In the beginning this blog was centered on San Francisco parks and open space issues with special emphasis on natural areas and natural history. Over time it began to range into other areas and topics. As you can see, it is eclectic, as I interlace it with topics of interest to me.

I welcome feedback: just click this link to reach me.

Tuesday, September 13, 2011

2011.09.13

1.   Coastal Cleanup Days September 17 - many
2.   Sea Turtle Restoration Project's Leatherback and Whale Watching Tour 9/25 and 10/23
3.   Field trip to see spiders in Glen Canyon Sept 17
4.   Sierra Point, Brisbane tour Thurs Sept 15, 5.30 pm
5.   Introduce yourself to the City College SF native garden Sept 29
6.   Shop Whole Foods Wednesday the 14th and help SaveNature.org
7.   Sounds like a good book:  Gibson's The Bedside Book of Beasts
8.   God gives advice to Rick Perry
9.   The kingfisher, by Mary Oliver
10. Planning & Conservation League report on final Legislature action
11.  24 Hours of Reality - September 14 at 7 pm
12.  Feedback
13.  Feedback Special:  Cats
14.  Spectacular astronomy photographs
15.  World's shortest poem?


1.  COASTAL CLEAUP DAYS

Literacy for Environmental Justice (LEJ)
Here we are again! California Coastal Cleanup Day is back and LEJ is leading the efforts with an impressive list of community organizations and businesses helping us out. We’d love to see you, as a community member, as a volunteer, contribute to this special day where we gather to steward our shared shoreline. The event is just a few days away on Saturday, September 17th from 9am-noon.

Since 2006 LEJ has participated in Coastal Cleanup Day which focused on the western shoreline of San Francisco. Then in 2008 LEJ began the efforts to clean up the east side sites from AT&T Park down to Candlestick Point Recreation Area. This year we're working alongside local businesses and organizations to bring the same clean up efforts as previous years. Please join us during this state-wide event to clean up our shorelines.

And remember roughly 70% of the volunteers that sign up for this event sign up for the WEST side sites, such as Ocean Beach, but ~80% of the trash and debris end up on the EAST! So sign up where the need is greatest.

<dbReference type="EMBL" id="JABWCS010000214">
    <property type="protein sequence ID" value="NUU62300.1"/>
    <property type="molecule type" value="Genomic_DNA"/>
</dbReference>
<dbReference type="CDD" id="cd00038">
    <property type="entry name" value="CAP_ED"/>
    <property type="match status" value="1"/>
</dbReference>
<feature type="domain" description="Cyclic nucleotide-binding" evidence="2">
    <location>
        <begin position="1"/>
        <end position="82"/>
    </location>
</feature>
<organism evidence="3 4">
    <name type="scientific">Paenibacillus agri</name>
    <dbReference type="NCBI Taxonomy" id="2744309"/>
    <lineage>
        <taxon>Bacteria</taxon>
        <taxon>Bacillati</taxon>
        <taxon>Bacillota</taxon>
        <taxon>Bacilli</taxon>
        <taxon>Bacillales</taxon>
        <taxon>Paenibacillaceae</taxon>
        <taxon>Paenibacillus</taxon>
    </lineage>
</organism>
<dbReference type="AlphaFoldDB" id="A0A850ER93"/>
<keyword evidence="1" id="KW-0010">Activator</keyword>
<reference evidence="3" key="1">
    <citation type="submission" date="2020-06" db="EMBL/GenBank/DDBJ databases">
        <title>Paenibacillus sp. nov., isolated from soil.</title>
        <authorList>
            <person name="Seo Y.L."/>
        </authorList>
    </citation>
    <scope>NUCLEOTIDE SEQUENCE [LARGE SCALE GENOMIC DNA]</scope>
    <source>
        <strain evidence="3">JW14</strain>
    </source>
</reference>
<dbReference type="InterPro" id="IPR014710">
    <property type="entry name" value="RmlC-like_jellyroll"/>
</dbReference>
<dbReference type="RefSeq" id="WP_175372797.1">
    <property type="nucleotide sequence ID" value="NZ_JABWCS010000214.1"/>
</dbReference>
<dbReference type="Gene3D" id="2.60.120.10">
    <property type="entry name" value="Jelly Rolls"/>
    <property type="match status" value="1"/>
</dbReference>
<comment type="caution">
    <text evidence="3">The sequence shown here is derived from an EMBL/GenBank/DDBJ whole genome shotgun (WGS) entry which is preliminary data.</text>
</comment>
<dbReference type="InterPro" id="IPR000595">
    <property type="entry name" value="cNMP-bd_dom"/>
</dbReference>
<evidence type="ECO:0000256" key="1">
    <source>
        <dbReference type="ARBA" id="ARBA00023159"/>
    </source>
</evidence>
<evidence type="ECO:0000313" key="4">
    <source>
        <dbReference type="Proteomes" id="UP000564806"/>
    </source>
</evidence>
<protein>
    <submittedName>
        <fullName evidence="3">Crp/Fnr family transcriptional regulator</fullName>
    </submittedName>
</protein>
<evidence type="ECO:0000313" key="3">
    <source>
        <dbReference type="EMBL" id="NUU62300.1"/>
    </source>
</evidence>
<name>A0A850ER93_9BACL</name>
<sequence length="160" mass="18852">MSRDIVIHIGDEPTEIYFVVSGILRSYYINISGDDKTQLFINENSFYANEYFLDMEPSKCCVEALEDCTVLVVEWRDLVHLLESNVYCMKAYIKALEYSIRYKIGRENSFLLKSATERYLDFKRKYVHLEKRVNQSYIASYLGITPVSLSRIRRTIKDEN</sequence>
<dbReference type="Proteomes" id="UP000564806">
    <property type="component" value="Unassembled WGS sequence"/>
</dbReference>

Also, we strongly recommend that everyone BYO (Bring Your Own _______ ) reuseable bags, buckets, gloves, and refillable water containers. Let’s make this a Zero Waste event! *There will be limited clean up supplies for those who do not bring their own materials. Remind everyone to wear layers, a hat, closed toe shoes, and sunscreen.

So, what are the details and how can you get involved? Register yourself or a group of volunteers by simply...

1. Going to www.signuptocleanup.org
2. Type “San Francisco” in the Enter Location field.
3. A map should show the various locations where cleanups are happening.
4. Click on the site that you would like to clean up and click “Please Register for Availability”
5. Complete the required fields for registration.
*6. Recommended; Download and fill out your Waiver Form for the event by going to the California Coastal Commission website or download the form atBlue Greenway Coastal Cleanup Up Day.

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GreenTrustSF hosts Coastal Cleanup Day at Warm Water Cove
Sat. Sept.17, 9:30-noon.
24th Street at the Bay (2 blocks east of Third St.)
Use T-Line 23rd St. Station and free parking available at site.

Join your neighbors, and bring a friend to help keep trash out of the Bay and the park. Approximately 80% of San Francisco's debris ends up in the eastern shoreline. For a low environmental impact— bring your own water in re-usable container, gloves and large bag or bucket to collect trash. We will have some for those who do not have!